Cheney: Obama threatens military gains by pulling out of Iraq too soon

Former Vice President Dick Cheney said Tuesday that President Obama is imperiling gains made in Iraq by pulling troops out too quickly.

Cheney said he envisioned the United States having a substantial long-term military presence in Iraq to act as a stabilizing force in the region, drawing comparisons to Japan, Germany and South Korea. 


He described Obama’s Iraq policy as a “rush for the exit.”

“I’ve got a problem with it,” Cheney said when asked about the president’s announcement last week that the last American soldier would leave Iraq by the end of the year.

The former vice president has been a longtime critic of the Obama administration and its national-security policies. His stance echoes that of the GOP presidential contenders, most of whom blasted Obama for the announcement, noting it risked the gains Americans have made in the region.

Cheney also warned that if Congress’s deficit-reduction supercommittee fails to reach a deal to avoid up to $600 billion in automatic cuts to defense programs, it would devastate the military.

“If you try to take $600 billion more out of the Department of Defense, you will do enormous damage to the military,” he said.

The Obama administration has already pledged to cut $450 billion from the Pentagon budget over the next decade.

Cheney served as secretary of Defense under former President George H.W. Bush during the 1990-91 Persian Gulf War.

“It would be devastating. You can’t just turn it off and then decide tomorrow you need it and turn it back on,” he said.

Cheney made his views known during a one-hour taped interview for David Webb’s “American Forum” on SiriusXM Patriot that reporters attended. The program is scheduled to air at 10 a.m. and 7 p.m. Saturday on Patriot.

U.S. troops are exiting Iraq under a deal struck with the Iraqi government by the Bush administration. But Cheney said they had negotiated a status-of-forces agreement that included a provision calling for additional talks about the size of the American force that would stay behind.

“There was another provision in there that’s very important, seems to have been ignored, which was that we would also reserve the right to negotiate with the Iraqis on some stay-behind forces,” Cheney said. “That the U.S. and Iraq would come to some agreement on leaving behind trainers or certain specialties or certain things we do very well with our military.”

He noted that the United States has deployed sizable forces in Germany and Japan since the end of World War II and in South Korea since a 1953 armistice that stabilized Europe and the East Asia.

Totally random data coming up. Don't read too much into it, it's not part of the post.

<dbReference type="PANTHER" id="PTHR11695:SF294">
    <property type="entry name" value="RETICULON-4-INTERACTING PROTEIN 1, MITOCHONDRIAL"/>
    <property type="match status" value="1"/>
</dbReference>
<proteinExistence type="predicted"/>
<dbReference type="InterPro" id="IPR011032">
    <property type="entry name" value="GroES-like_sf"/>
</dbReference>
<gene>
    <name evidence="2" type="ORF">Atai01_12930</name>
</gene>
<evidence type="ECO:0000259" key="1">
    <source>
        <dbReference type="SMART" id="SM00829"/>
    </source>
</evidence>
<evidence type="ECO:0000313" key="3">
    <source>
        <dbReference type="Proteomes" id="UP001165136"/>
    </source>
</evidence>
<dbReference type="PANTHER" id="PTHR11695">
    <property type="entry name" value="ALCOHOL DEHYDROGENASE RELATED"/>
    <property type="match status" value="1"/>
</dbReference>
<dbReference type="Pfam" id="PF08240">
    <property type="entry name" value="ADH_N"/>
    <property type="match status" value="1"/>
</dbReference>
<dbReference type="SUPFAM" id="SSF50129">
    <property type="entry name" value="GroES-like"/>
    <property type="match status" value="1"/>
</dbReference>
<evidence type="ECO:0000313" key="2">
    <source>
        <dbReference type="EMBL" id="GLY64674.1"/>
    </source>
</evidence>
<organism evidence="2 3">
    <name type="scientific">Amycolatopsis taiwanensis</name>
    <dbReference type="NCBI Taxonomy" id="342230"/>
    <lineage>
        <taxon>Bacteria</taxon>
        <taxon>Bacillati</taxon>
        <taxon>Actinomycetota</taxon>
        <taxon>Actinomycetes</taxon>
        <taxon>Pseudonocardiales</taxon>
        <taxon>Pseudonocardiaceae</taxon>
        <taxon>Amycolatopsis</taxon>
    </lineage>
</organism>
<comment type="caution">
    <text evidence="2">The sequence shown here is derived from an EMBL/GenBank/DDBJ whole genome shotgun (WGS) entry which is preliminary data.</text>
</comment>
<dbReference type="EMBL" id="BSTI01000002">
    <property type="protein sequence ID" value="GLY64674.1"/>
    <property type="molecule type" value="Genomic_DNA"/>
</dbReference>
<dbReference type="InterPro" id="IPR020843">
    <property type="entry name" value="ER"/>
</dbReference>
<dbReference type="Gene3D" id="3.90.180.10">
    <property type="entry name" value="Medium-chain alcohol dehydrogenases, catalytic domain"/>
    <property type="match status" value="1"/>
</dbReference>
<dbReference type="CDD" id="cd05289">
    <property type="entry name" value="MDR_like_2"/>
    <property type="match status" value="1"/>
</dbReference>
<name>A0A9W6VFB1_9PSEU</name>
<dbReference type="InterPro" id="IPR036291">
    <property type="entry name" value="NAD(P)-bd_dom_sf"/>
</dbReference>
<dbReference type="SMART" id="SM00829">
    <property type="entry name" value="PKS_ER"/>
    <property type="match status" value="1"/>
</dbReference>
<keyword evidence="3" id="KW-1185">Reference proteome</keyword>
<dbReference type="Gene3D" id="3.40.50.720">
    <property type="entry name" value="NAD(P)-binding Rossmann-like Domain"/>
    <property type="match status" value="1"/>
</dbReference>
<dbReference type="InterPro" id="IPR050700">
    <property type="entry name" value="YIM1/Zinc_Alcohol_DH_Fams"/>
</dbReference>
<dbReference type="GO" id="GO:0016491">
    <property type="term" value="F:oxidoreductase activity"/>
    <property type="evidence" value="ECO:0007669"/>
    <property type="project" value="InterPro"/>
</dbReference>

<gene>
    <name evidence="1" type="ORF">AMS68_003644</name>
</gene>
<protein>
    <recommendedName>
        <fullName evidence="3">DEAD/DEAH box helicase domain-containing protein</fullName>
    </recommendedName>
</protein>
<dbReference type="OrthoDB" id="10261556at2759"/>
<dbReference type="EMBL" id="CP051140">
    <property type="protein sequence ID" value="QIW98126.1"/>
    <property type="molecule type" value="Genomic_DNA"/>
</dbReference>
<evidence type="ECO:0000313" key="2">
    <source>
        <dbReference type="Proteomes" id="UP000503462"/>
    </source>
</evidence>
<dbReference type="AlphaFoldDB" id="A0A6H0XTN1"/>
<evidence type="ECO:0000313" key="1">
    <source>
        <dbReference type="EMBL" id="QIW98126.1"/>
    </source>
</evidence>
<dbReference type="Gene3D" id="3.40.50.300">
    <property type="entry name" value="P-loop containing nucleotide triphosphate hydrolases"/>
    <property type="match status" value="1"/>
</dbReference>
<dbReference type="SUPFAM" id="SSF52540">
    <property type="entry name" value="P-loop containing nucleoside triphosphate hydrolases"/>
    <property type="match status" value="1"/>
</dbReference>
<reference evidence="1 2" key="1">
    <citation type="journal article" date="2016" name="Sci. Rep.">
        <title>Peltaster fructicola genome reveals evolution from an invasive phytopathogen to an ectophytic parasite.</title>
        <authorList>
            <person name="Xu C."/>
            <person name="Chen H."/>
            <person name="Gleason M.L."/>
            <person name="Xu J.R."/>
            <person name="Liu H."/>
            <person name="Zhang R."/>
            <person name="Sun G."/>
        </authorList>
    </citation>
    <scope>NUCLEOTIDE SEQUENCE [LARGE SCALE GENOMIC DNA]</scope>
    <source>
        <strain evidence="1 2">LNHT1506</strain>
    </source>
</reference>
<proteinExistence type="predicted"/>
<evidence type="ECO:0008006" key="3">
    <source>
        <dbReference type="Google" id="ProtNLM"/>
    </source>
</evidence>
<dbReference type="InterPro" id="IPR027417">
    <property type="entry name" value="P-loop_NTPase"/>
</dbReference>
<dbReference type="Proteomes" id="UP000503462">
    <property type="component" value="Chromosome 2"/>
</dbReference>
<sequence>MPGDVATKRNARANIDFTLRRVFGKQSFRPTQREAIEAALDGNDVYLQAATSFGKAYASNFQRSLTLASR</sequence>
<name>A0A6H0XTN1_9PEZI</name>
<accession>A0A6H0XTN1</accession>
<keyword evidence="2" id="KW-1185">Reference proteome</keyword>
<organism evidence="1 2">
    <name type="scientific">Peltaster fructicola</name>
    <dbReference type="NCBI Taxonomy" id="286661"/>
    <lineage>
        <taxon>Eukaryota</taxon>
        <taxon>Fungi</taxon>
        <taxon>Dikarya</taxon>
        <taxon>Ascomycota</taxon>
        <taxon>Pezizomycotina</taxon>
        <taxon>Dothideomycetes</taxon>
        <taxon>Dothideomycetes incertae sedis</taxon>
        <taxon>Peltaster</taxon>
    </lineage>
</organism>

Cheney voiced concern that the security gains that cost the lives of more than 4,000 U.S. soldiers could be lost if the United States pulled out too many troops too soon.

“We’ve had a lot of people sacrifice a lot to get rid of Saddam Hussein and get [Iraq] established as a democracy,” he said.

He argued that it’s well-established that maintaining a muscular military presence in former conflict areas to “serve a useful purpose” is in the nation’s interest.

“I worry that what’s happened here is that politics of the last election have overwhelmed the effort that would be required to put together that kind of agreement with respect to Iraq,” he said.

“My concern is that we didn’t make much of an effort this time around.”

Cheney said “this administration was bound and determined to get out no matter what and it would be a real tragedy if we leave too soon before they are ready to fend for themselves.”

Obama promised during the 2008 campaign to bring the war to an end. As he shifts to campaign mode in 2012, he will be able to claim he fulfilled that promise even while he fell short of other pledges, such as his vow to close the Guantánamo Bay prison camp.

The White House has fired back at its critics, pointing out that the withdrawal agreement was originally made between the Iraqi government and the Bush administration.

“This president has — from the very beginning when he ran for office — he made clear what he wanted to do in Iraq, which was end this war responsibly in a way that was in the best interests of the United States,” White House press secretary Jay Carney told reporters Monday.

“He made clear from the beginning that he would keep the commitment made by the Bush administration with the sovereign Iraqi government to withdraw all U.S. forces by the end of 2011,” Carney said.

The withdrawal from Iraq has divided Republicans on Capitol Hill, with some arguing that it is time to leave or expressing fatigue with the war’s growing toll.

Rep. Dana Rohrabacher (R-Calif.) has criticized GOP presidential candidates for not supporting Obama’s decision.

“If we’re going to get out of Iraq, the sooner the better,” he wrote in a Twitter posting. “I don’t understand some of my GOP colleagues and presidential candidates.”

The Obama administration said last week that it would leave only a small contingent of Marines to guard the embassy.

Cheney compared present-day Iraq to the original 13 American colonies in 1781, shortly after winning the War of Independence. He said it is a fragile democracy that needs help establishing security.

“They’re a new democracy; they’re not very well-organized yet,” he said.

“I worry that in the rush for the exit here, that we may in fact make it very difficult for them to succeed.”

Russell Berman contributed to this report. 

Updated at 7:32 p.m.